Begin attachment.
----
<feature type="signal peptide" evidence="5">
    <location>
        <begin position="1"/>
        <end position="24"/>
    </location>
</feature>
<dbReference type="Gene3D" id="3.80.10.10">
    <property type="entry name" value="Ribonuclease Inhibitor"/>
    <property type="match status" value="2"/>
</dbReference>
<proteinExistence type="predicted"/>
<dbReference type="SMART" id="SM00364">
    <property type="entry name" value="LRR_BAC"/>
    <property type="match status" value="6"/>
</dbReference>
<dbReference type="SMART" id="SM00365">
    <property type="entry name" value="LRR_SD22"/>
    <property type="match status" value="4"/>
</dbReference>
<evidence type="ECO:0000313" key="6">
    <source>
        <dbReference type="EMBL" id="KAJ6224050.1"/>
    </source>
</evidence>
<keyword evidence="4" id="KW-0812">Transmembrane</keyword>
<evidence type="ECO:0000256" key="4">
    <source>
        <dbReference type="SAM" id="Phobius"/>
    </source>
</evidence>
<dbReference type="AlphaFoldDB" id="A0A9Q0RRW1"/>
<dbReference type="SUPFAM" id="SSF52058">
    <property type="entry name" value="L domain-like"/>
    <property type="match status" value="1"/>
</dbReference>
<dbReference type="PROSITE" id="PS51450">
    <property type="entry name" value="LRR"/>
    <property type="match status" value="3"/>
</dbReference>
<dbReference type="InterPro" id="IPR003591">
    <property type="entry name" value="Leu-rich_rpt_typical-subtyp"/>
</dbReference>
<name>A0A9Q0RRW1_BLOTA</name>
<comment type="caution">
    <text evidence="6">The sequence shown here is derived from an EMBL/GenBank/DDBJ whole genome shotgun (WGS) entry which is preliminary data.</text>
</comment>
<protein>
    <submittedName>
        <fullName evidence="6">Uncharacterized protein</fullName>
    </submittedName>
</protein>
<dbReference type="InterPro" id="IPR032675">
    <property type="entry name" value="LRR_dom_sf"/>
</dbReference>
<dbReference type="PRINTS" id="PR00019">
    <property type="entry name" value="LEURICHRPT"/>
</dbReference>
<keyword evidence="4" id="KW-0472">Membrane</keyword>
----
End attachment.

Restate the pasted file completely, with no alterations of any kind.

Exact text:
<feature type="signal peptide" evidence="5">
    <location>
        <begin position="1"/>
        <end position="24"/>
    </location>
</feature>
<dbReference type="Gene3D" id="3.80.10.10">
    <property type="entry name" value="Ribonuclease Inhibitor"/>
    <property type="match status" value="2"/>
</dbReference>
<proteinExistence type="predicted"/>
<dbReference type="SMART" id="SM00364">
    <property type="entry name" value="LRR_BAC"/>
    <property type="match status" value="6"/>
</dbReference>
<dbReference type="SMART" id="SM00365">
    <property type="entry name" value="LRR_SD22"/>
    <property type="match status" value="4"/>
</dbReference>
<evidence type="ECO:0000313" key="6">
    <source>
        <dbReference type="EMBL" id="KAJ6224050.1"/>
    </source>
</evidence>
<keyword evidence="4" id="KW-0812">Transmembrane</keyword>
<evidence type="ECO:0000256" key="4">
    <source>
        <dbReference type="SAM" id="Phobius"/>
    </source>
</evidence>
<dbReference type="AlphaFoldDB" id="A0A9Q0RRW1"/>
<dbReference type="SUPFAM" id="SSF52058">
    <property type="entry name" value="L domain-like"/>
    <property type="match status" value="1"/>
</dbReference>
<dbReference type="PROSITE" id="PS51450">
    <property type="entry name" value="LRR"/>
    <property type="match status" value="3"/>
</dbReference>
<dbReference type="InterPro" id="IPR003591">
    <property type="entry name" value="Leu-rich_rpt_typical-subtyp"/>
</dbReference>
<name>A0A9Q0RRW1_BLOTA</name>
<comment type="caution">
    <text evidence="6">The sequence shown here is derived from an EMBL/GenBank/DDBJ whole genome shotgun (WGS) entry which is preliminary data.</text>
</comment>
<protein>
    <submittedName>
        <fullName evidence="6">Uncharacterized protein</fullName>
    </submittedName>
</protein>
<dbReference type="InterPro" id="IPR032675">
    <property type="entry name" value="LRR_dom_sf"/>
</dbReference>
<dbReference type="PRINTS" id="PR00019">
    <property type="entry name" value="LEURICHRPT"/>
</dbReference>
<keyword evidence="4" id="KW-0472">Membrane</keyword>